Nostalgic For My Birthplace

Once again, it’s late at night, when I should be soundly asleep, but I just couldn’t get comfortable until I had spilled my thoughts and feelings to the world. This is becoming a bit of a concerning trend.

Nicholas Sparks novels and movies make me nostalgic… Not for the romance or the emotion, but for the scenery. I have no great love for the state of North Carolina, where I was born, but I do have happy memories associated with it. Crazy, I know. Who gets nostalgic for air so humid I like to describe taking a stroll in it as “swimming through air”? Who misses the Spanish moss infested with little biting insects? But strangely enough, I do.

Sparks seems to have great love for NC, and upon a quick Wiki search I discovered that he moved there shortly after his marriage, and seems to have stayed there ever since. The way he paints a picture of the small coastal towns, shallow marshy lagoons, rolling country hills, and sweeping old plantations calls to something deep down in me. I remember summer trips to the coast, spending time in the Outer Banks with friends in my childhood, watching 4th of July fireworks displays like no other, and the hot, muggy air making every part of my skin sticky. Usually, the notion of that air makes my skin crawl with disgust. I hated it. I hated being hot, never feeling clean, taking 3x 5-minute showers every day so I didn’t go crazy… I remember running through the marsh grasses, my toes sinking into the mud, and running on the sand dunes, where the sand was so hot it burned the soles of my feet as I raced over it, trying to find a cool spot.


I don’t know what it is about those memories that makes me so nostalgic. Maybe that it was a simpler time, when my greatest worry was having enough daylight to keep playing, and trying to explore everything in the few weeks I had in that coastal air. Now, when I am 3 weeks away from graduating from college, and I have to face the real world and pull up my big-girl pants and enter adulthood, those childhood memories are strangely comforting. Now, when my emotional self is in flux, when I have so many damaging memories from my teenage years, when I sometimes can’t handle being me and having to remember the past… now those childhood days in the sun – my skin scoured by the salty ocean air – make me so nostalgic for a time when everything was simple and fun and easy.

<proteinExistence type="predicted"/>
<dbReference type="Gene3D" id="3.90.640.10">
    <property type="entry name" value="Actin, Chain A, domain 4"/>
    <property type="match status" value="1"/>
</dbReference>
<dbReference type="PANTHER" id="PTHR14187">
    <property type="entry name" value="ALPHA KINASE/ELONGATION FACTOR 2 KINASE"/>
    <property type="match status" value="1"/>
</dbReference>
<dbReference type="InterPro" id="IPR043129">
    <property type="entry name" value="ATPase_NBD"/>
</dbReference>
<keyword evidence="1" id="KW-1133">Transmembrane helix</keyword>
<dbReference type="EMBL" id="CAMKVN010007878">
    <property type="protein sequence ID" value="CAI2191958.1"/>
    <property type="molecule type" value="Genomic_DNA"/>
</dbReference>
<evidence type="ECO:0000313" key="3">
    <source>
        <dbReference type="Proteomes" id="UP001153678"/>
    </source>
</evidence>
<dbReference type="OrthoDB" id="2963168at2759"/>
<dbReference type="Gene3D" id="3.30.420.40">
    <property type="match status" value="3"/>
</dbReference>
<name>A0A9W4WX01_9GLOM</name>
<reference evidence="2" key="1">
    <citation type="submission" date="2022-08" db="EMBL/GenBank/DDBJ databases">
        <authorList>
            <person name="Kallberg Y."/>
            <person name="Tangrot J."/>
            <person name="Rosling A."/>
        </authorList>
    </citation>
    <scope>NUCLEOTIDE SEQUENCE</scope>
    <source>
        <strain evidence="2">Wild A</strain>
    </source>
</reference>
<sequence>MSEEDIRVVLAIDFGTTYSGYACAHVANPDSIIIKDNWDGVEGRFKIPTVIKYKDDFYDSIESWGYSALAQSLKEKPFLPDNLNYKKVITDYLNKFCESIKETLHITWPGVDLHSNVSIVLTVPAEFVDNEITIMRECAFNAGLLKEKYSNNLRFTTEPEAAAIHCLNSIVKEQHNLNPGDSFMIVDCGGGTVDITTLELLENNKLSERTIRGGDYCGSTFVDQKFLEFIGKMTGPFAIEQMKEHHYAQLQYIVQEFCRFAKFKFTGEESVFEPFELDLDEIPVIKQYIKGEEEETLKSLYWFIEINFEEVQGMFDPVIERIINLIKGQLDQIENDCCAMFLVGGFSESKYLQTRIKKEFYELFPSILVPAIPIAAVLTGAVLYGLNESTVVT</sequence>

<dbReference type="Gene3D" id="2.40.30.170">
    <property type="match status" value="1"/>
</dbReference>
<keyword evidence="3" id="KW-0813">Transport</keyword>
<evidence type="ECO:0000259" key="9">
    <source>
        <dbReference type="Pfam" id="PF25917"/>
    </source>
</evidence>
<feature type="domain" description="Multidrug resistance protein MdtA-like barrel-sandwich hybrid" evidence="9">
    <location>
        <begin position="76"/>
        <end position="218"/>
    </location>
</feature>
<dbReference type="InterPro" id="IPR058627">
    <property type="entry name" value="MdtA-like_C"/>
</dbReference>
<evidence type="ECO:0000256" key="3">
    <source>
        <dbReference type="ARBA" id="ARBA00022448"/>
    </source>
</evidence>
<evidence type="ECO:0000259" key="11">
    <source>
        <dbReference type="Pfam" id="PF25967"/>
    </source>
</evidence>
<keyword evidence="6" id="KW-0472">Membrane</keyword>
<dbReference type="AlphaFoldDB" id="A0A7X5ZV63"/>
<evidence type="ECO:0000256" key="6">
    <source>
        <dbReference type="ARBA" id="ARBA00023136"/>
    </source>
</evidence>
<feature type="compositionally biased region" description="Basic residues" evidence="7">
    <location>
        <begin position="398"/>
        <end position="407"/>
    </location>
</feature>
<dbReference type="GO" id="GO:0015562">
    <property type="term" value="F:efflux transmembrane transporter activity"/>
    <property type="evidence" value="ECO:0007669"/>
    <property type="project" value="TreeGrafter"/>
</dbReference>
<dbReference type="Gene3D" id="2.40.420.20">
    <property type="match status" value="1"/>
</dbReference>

As we grow older we collect scars; physical, emotional, mental, psychological… We carry around a huge, old-fashioned trunk, filled with all the lost opportunities, hurts caused by people we thought we could trust, loneliness, the hopes and dreams we dare not speak aloud for fear that the universe might snatch them in a cruel joke and prevent us from ever realizing them. Life gets messy, and it’s no longer possible to be carefree and happy while playing in the sand. Every choice is calculated, every decision weighed for fear that it may be the wrong one. We can no longer just be children playing, trusting the adults in our lives to look after us and prevent anything bad from touching us. And that’s for the people with relatively charmed and happy childhoods.